Another way to make category nesting updates easier if they're done often, but to avoid needing to update the chain in both directions, would be to just store the root category ID for any child category. This would free you from needing to walk the chain and instead you could just get the root, then use `descendant_categories` to pull all affected categories, and then only update the ones above the change (including updating the root category ID if the previous root now has a parent).

Note: In almost all of the cache update situations, you're dealing with non-atomic operations, and the naive implementation means you're subject to older, slower updates overwritting newer, faster updates. You'd benefit from either doing this on a single-process queue responsible for updating the cache, or you could incorporate atomic locks.

-Wes

February 7, 2013 | Unregistered CommenterWes Winham

I think there are several questions that need to be asked here before a really good answer can be given: How large is the dataset that will be stored in Memcache? How far away is the Memcache server, and would hitting Memcache with get_multi be an option in terms of bandwidth/etc? Are you concerned with bandwidth limitations to the Memcache server, or is bandwidth near-infinite?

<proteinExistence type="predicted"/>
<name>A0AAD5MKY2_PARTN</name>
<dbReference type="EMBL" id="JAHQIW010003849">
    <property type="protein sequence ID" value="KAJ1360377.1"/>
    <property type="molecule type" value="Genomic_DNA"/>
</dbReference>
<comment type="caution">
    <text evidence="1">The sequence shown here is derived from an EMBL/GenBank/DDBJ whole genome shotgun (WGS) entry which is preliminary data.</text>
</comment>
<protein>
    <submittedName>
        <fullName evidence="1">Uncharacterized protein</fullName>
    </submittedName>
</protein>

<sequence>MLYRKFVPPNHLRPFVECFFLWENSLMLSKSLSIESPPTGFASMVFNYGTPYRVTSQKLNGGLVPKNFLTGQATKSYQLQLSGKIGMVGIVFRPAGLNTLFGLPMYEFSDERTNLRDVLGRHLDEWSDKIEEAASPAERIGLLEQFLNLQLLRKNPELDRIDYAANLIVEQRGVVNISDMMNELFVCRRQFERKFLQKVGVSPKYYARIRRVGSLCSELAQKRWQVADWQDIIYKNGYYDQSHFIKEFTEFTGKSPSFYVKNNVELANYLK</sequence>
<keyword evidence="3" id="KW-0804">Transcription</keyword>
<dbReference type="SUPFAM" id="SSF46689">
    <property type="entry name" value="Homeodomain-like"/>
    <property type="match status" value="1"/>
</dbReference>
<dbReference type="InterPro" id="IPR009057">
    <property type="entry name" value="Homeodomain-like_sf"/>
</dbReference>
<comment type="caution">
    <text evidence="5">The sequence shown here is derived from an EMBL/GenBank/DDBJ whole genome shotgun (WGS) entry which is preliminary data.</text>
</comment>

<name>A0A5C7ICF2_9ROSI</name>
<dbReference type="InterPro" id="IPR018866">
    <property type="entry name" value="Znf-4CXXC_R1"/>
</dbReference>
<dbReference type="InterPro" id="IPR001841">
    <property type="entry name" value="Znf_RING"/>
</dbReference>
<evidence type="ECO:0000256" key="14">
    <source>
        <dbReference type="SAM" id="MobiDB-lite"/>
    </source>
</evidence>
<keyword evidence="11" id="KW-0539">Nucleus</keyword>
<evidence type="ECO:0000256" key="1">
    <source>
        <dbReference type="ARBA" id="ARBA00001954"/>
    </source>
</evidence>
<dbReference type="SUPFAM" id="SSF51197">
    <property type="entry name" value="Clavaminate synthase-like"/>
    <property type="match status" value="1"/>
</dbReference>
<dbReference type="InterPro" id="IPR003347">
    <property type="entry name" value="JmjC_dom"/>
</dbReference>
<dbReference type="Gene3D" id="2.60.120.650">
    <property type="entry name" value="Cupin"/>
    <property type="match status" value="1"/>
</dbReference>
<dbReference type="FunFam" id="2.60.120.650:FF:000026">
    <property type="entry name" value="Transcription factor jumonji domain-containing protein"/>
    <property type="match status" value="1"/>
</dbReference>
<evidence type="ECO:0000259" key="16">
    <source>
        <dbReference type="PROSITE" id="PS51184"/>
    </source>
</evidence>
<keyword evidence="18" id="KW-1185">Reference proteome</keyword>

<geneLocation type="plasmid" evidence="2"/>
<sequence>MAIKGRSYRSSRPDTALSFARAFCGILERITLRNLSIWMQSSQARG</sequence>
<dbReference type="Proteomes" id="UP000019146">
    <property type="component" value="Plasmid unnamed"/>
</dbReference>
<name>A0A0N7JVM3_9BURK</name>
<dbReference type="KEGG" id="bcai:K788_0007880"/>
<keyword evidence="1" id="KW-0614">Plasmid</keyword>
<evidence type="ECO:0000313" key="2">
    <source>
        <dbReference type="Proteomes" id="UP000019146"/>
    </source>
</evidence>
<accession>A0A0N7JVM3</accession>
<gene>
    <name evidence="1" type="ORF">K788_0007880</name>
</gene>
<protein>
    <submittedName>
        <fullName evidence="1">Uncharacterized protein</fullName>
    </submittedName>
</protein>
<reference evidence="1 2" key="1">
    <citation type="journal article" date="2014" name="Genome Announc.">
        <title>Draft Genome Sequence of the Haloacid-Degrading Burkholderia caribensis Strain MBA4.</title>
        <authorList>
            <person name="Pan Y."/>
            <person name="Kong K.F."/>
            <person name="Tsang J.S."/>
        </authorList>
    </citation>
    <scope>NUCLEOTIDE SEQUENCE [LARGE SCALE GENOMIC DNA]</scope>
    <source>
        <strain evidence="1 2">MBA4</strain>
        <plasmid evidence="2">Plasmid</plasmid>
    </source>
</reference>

If you are running Memcache locally or near-locally (IE Amazon + VPC), calls to Memcache are very inexpensive - using a single call to get categories which is stored as a tree with product IDs as values, then retrieving individual products with get_multi would be the most efficient way to go. This also uses significantly less RAM than the other method if you have a large dataset.

If you're not running Memcache locally and making several calls to the remote would be undesirable but you do have lots of bandwidth, it would be best to store the data in a more complex format; performing replacements in a low-traffic scenario would mean getting the category key, updating the product, then pushing the update back to Memcache. This falls apart if you have multiple processes updating items simultaneously - you'd have to request the data from the DB to ensure consistency between the DB and cache, format/ORM it, then update.

If it's far away and low-bandwidth, switch away from GoDaddy. ;)

February 10, 2013 | Unregistered CommenterIsrael